In the 1980s, historic buildings were being flattened in Goulburn, abattoirs added to the city council’s debt, NSW Premier Nick Greiner was cutting rail jobs, and a giant ram was conceived for the city’s southern entry from the Hume Highway.
Capturing the times once a week in the Goulburn Post was local cartoonist Peter Sinclair, who found the lighter side in ‘Sinclair’s Point of View’.
Coming up with a concept was the hardest for Peter – who was working three jobs at the time – especially at the end of a 16-hour day.
“I would read something then I would have somebody saying something and make a drawing around the words, rather than drawing and putting words to the drawing,” he says.
Each cartoon would take him about two hours, and much of that time was spent thinking through a concept.
Archie Hancock’s election on the council, and Tony Lamarra and John Sharp’s political moves were prime targets for Peter. Archie became a favourite and was embraced by the community.
“I worked on the assumption that if I made someone laugh, I was happy,” says Peter.
When the Aussie dollar dropped to 60 cents ahead of one Anzac weekend, Peter’s cartoon portrayed a game of two-up among diggers, with one saying, “Gee things are crook, mate. Threw up three pennies and they came down tuppence-ha’penny.”
Peter began to draw for fun at Fairbridge Farm School, in Molong, near Orange, NSW, in the early 1960s. A cold, harsh institution for migrant children, life at Fairbridge was no laughing matter. Eleven years old at the time, he was determined to get on with life and make the best of his circumstances.
Rising each day at 3:00 am to milk cows, Peter applied himself to every task and finished dux of the school. He won a scholarship to Yanco Agricultural College in the Riverina, but instead went to Orange High School. He had his first cartoon published in Australian Hot Rodder, winning a year’s free subscription.
Born in Reay, a little village in Scotland’s north, Peter’s parents, Eddie and Maris, wanted to escape the fallout from a nuclear reactor just 3km away. At the time, Peter had been collecting tiny cards from Lipton’s Tea Bags, and showed his parents some featuring Australia. They agreed with his choice of an adopted country and immigrated in 1961 with their six children.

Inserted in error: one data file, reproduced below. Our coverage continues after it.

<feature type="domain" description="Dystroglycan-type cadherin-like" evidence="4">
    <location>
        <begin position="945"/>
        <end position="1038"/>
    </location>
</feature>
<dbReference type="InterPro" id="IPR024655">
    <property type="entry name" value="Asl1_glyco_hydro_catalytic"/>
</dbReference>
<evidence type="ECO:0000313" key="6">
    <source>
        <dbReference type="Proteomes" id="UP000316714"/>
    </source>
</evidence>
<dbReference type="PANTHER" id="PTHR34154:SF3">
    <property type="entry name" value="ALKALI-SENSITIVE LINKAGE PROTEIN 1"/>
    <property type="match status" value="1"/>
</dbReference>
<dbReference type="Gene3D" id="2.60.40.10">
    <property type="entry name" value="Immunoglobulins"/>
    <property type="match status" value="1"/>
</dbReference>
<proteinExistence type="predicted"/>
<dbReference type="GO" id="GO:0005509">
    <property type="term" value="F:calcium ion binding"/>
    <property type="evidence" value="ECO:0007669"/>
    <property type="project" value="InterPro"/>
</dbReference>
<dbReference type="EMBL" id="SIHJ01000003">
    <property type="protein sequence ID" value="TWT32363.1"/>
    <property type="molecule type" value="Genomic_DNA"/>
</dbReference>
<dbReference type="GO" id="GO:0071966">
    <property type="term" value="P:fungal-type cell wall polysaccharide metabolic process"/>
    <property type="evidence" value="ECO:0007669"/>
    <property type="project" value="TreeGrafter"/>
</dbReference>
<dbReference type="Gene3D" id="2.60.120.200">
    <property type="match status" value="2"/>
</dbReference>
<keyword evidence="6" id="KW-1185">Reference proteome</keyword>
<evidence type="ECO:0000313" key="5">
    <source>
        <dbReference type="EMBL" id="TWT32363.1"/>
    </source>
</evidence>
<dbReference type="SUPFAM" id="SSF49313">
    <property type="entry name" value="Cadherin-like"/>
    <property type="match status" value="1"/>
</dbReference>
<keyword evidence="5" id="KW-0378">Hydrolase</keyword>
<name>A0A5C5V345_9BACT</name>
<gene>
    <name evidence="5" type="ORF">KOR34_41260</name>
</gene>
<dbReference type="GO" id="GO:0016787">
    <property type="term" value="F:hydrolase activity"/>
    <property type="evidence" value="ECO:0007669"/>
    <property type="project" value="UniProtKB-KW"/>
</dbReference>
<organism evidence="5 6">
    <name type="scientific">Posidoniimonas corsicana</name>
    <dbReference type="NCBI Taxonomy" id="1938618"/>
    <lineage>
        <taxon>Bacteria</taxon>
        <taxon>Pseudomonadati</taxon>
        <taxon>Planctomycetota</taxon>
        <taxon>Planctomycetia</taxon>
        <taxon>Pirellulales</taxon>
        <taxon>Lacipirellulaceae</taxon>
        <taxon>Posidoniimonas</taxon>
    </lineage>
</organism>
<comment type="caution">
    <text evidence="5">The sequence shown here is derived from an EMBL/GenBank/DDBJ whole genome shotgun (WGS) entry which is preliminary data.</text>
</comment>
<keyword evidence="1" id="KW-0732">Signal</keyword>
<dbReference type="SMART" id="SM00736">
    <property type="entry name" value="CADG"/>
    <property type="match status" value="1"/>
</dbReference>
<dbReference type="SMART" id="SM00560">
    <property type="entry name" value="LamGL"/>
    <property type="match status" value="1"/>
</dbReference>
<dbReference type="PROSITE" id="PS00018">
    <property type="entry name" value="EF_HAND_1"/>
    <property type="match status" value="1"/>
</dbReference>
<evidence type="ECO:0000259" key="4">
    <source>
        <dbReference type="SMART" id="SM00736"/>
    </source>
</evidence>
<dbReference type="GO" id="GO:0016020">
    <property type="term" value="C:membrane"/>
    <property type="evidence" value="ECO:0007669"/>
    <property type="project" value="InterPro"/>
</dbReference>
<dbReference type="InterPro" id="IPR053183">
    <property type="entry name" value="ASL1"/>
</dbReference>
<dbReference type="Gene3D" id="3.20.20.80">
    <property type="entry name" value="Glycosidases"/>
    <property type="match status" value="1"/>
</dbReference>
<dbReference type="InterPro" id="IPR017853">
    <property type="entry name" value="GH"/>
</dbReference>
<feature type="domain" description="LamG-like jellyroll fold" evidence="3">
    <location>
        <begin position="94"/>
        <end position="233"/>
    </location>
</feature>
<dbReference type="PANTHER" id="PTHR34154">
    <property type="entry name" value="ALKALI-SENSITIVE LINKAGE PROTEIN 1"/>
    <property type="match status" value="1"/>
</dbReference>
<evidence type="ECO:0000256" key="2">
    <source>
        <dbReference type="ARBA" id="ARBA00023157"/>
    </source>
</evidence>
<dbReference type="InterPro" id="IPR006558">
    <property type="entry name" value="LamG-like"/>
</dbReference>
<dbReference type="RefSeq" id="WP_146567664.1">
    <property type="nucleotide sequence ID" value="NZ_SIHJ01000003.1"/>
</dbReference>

But migrants’ living quarters in Sydney were so hopelessly overwhelmed with people from Scotland, England, Yugoslavia and Italy, the Sinclairs, who had been unable to find work, and had another baby when they arrived in Australia, sent four of their children to Fairbridge.
“We were in a great big cluster, lining up for meals,” says Peter. “Mum and dad felt we deserved better so myself, two of my brothers and my sister finished up at Fairbridge.”
The children were reunited with their parents after they found work and secured a home. Peter finished school at South Sydney High School.
He travelled out west while completing an electrical apprenticeship, worked at various places in regional NSW, including Goulburn, had a stint in the National Service, met his future wife, Diane Sullivan, through a mutual friend, and eventually settled on a long-term job with the then Southern Tablelands County Council.
Goulburn Post editor Ray Leeson came across one of his cartoons and offered him a weekly skit for the daily paper.
“It became hectic after a while,” says Peter. “I was working from 7.30 am at the County Council, knocking off at 4:00 pm, changing at home into my black-and-whites and working at the RSL [Soldiers Club, as a barman] from 5:00 pm to 9:00 pm or 10:00 pm, except for weekends when I would be going to 2:00 am or 3:00 am.
“Then on weekends to earn extra money I would be doing electrical work on the side. Plus, I was building a house and raising a family.”
Peter became a technical officer at the County Council, in charge of annual helicopter patrols covering 55,000 poles across 22,000 square kilometres.
“I would be doing cartoons on the back of a piece of paper, giving it to someone to drop off at the Post back in Goulburn,” he says.
“It was hard. You’re not allowed to embarrass people because it becomes derogatory. I never wanted it to be a force for getting a point of view across.
“The only people I used to denigrate were politicians. Then again, a lot of them deserved what they got anyway.”
Businessman Terry Tilden was always complimentary of his cartoons. Terry and Peter belonged to the ‘POETS Society’, a group of likeminded men who met monthly at the Blue Plate restaurant.
Absorbing the mood of Goulburn from blokes who valued humour as much as he did helped with creating cartoons, but it fell to Peter alone each week to come up with the goods.
“I loved it,” he said. “I enjoyed my time there.”
After about a decade, poor recompense fell short of delivering the return Peter needed as he continued establishing his career and family.
His creativity continues to this day and can be found in his drawings and writing, including short stories, published in Real Aussies Drive Utes, edited by John ‘Bluey’ Bryant.